The Children's Institute Blog

Transition Tuesday: Dylan and The School Store

Posted: Mar 27, 2018 by The Children's Institute

A girl walks up to the School Store counter with a handful of candy.

“That costs 95 cents,” the cashier responds.

The voice you now are imagining is not Dylan Dzikowski, the School Store cashier and a student at The Day School at The Children’s Institute, but, instead, that of ACCENT 1000, an Augmentative Alternative Communication (AAC) device he controls simply by moving his eyes.

Dylan, a transition-age student at The Day School at The Children’s Institute of Pittsburgh, is considered nonverbal but, but, thanks to his AAC device, he is rather chatty. Dylan is quick to tell you his name and his love for Netflix and video games. And what does he like about working through The Day School’s transition program in the School Store, a convenience store-style space in The Children’s Institute’s Squirrel Hill campus?

“People,” he smiles and says with his AAC eye-gaze device.

Dylan used to have to hit a switch to express basic wants and needs; the work was hard for him and communications were sluggish. But, he describes his new AAC eye gaze device in terms with exclamation marks: “Fast, faster!”

Dylan’s school speech/language pathologist, Jen Rockwood, said the new eye gaze device has opened a whole new world of communication to Dylan. Dylan initially had to learn how to use ACCENT 1000 during structured therapy sessions.
However, as part of his Transition Services, Dylan is able to practice generalizing his communication skills during interactions with customers while he is working at the School Store. Jenn went on to explain that Dylan’s AAC eye-gaze device is also helping her to get to know him better.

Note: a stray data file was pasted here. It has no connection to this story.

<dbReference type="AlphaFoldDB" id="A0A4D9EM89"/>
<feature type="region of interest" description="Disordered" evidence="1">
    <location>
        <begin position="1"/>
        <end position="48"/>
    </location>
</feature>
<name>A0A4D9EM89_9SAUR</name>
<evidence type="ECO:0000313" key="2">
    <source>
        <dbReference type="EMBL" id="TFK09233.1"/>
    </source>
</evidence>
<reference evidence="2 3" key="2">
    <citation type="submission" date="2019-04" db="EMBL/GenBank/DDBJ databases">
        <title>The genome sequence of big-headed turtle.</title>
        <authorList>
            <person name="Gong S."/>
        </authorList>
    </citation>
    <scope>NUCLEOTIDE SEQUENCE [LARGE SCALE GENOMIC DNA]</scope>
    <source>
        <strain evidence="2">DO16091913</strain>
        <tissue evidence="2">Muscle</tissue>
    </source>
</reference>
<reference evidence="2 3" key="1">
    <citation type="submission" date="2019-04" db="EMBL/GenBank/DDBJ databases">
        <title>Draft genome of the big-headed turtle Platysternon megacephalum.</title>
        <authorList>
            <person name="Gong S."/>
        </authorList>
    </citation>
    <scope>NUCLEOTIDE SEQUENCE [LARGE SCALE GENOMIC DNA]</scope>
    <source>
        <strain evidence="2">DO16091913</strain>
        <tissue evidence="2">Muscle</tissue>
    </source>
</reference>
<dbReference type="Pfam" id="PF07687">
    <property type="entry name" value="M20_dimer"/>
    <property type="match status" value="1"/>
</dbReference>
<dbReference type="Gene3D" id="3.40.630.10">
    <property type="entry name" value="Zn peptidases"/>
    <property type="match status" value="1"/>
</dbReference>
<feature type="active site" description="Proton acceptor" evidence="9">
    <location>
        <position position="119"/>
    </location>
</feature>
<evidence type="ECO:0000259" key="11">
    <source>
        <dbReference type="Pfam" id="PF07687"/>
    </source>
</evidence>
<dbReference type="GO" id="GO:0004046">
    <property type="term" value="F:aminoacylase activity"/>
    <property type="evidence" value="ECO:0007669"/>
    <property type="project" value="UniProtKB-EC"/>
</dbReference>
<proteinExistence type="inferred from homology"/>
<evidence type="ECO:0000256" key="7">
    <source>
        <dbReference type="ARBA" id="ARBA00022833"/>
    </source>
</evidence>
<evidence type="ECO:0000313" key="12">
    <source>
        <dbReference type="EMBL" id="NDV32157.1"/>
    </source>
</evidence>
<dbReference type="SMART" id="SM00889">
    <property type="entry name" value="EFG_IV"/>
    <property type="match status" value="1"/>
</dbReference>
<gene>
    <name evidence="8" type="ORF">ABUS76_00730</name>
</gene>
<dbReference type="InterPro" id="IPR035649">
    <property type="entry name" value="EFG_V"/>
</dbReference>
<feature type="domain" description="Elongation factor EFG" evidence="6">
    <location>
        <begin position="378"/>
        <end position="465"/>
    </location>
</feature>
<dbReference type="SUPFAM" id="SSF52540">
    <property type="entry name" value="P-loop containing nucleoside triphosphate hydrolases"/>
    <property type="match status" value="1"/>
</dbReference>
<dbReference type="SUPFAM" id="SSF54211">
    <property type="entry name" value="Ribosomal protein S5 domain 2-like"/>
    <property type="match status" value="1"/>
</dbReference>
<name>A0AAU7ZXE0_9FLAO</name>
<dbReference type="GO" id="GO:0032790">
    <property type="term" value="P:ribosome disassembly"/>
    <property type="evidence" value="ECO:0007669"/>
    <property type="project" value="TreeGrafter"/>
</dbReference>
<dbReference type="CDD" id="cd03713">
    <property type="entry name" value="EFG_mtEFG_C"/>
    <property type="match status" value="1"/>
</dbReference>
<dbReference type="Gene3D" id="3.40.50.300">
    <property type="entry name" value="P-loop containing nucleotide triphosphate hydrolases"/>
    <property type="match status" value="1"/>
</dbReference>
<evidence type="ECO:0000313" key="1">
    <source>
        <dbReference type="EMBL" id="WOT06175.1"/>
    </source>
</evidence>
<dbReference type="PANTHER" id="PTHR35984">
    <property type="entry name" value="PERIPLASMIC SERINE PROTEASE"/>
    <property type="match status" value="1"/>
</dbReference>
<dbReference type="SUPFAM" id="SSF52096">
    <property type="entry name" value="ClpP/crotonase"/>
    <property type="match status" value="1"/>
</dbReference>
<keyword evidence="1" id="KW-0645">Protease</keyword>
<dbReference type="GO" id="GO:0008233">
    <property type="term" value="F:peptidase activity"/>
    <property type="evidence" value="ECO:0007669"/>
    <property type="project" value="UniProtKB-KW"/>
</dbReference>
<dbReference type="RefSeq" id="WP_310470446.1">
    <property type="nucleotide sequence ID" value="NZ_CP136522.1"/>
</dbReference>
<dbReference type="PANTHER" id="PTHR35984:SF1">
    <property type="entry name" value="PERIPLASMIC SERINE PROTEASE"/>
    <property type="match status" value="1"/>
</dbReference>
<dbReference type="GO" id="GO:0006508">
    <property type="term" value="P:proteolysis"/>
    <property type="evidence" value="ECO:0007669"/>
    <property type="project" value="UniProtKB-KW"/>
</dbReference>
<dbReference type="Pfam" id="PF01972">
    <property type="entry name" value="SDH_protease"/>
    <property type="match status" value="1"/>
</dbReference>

“He has so much to say and the ACCENT 1000 has enabled him to communicate more effectively with others. It has been so fun learning more about Dylan’s personality and his interests – WWE, AC/DC, and Impractical Jokers, to name a few.”

“Working with Dylan in real-life settings has helped me understand what messages Dylan may need more exposure to, as well as messages that may need to be added to his device,” Jenn said. “Seeing first-hand his interactions in various community and school settings help me understand how I can help him communicate more effectively. Dylan has taught me so much about perseverance, oldies music, and eye gaze. I look forward to seeing where Dylan will go with his device in the future.”

For more information on transition and JobSpan services at The Day School, contact enrollment coordinator Ashley Harland at 412-420-2222.

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